Their proposal is to consider only one of the functions of forests, which is its ability to absorb carbon dioxide, and issue “certificates”, “credits” or “carbon rights” for a carbon market.
This way, companies of the North have the choice of either reducing their emissions or buying “REDD certificates” in the South according to what is cheapest for them.
Through this mechanism, developed countries hand their obligation to reduce their emissions to underdeveloped countries, and the South will once again fund the North.
As for the fast-start financing Green Fund agreed to in Copenhagen thanks in great part to prodding from Secretary of State Hillary Clinton, the would-be recipients are none-too-pleased. They complain that the pledges have been made but the money has not been forthcoming. With Europe and the United States still showing considerable economic weakness, it is altogether impossible to discern whether the rich nations will come up with the $30 billion that is supposed to be in the Green Fund pipeline annually by 2012. No problem coming up with that $1.5 trillion in military expenditures each year though.
Monitoring and verification is one place the United States has been on the right side, seeking to ensure that emissions-cutting pledges aren't just hot air. China wants nothing binding in this regard, or at least it hasn't so far.
The conference also includes the sixth meeting of the parties to the 1997 Kyoto Accord, which came into force five years ago. The developed countries pledged in Kyoto to reduce their greenhouse gas emissions by 5.2 percent from 1990 levels. But the accord has failed, as emissions have risen instead of fallen, with some countries who are party to the treaty, like Canada, seemingly having given up trying to cut back. The approach in the accord is one the developing nations want to continue because it puts the major burden on the rich, developed countries. But most of those rich nations want all major emitters – read India and China – to commit to reduced emissions. The accord expires in 2012. And the U.S., which never ratified it in the first place, wants it dead.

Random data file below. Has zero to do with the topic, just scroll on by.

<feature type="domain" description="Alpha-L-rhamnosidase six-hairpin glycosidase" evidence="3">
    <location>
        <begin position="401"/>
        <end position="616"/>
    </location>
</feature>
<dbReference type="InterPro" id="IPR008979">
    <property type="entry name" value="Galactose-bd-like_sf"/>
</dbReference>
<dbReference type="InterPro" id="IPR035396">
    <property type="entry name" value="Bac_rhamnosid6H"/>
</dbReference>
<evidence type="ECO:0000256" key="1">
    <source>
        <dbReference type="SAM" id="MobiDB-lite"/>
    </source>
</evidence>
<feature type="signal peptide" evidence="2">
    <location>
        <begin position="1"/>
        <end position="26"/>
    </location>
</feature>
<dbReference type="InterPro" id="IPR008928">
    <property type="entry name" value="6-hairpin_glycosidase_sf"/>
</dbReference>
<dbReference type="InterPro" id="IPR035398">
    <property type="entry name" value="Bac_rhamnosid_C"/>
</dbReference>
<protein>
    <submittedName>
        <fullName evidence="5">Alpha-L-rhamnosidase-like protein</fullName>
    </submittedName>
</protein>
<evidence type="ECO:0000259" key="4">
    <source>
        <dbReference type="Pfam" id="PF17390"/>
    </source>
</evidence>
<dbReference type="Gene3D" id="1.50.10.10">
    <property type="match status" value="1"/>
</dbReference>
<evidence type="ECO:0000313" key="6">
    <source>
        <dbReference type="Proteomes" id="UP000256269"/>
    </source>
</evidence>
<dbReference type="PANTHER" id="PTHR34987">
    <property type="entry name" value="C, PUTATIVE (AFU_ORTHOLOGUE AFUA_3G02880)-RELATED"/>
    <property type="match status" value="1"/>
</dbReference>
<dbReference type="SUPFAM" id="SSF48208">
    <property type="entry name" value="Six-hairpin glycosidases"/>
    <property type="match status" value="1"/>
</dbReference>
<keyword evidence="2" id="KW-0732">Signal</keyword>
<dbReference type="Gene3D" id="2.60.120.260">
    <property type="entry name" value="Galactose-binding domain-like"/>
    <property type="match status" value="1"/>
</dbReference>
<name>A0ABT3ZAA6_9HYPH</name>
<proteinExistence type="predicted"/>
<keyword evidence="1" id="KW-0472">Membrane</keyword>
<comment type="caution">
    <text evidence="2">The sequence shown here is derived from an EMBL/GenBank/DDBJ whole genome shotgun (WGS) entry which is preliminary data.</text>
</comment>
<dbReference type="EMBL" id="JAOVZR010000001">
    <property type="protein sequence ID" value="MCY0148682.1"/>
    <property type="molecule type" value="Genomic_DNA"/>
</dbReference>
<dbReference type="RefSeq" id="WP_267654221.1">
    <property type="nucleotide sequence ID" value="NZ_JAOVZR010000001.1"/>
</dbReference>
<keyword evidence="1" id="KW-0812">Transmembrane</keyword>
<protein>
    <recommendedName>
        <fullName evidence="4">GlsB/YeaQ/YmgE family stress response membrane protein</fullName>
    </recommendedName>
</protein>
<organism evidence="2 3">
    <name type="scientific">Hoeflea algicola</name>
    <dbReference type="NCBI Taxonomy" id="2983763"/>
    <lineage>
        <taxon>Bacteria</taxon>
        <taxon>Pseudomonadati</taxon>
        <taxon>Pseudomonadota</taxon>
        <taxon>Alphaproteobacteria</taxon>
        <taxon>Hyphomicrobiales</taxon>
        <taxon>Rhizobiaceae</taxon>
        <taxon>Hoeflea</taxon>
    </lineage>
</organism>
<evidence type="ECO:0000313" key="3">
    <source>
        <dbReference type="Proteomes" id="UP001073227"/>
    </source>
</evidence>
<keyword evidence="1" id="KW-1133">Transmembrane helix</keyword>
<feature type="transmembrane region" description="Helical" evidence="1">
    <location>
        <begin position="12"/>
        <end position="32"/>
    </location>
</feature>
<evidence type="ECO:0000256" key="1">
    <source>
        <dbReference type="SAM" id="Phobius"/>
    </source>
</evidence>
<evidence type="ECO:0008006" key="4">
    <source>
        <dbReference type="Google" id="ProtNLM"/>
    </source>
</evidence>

One big difference at Cancun is that youth activists, according to SolveClimate.org, are exchanging the confrontation-oriented approach deployed in Copenhagen for cooperation:
"There are certain times when it's useful to take a more critical tone and times when it's useful to take a more collaborative tone," said Michael Davidson of SustainUS, an all-volunteer climate action group. …
In lower-key Cancun, one of the main goals of young people will be to set an example of progress for quarreling climate negotiators, Davidson said.
"Youth have cooperated within negotiations in an extremely intricate way — in some ways much more than other civil society participants," he said. "We're trying to present a model for what delegates should be doing in order to push forward solutions."
One hopeful sign: The U.S.-China Youth Climate Exchange. Young Chinese and Americans from the exchange will run joint workshops and other shared actions in Cancun. Going around governments may ultimately be the only way major action is ever achieved on the climate front.
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Kossack boatsie will be posting diaries from Cancun at the activist site tcktcktck.
Here is the schedule of the United Nations Framework Convention on Climate Change (9-page pdf).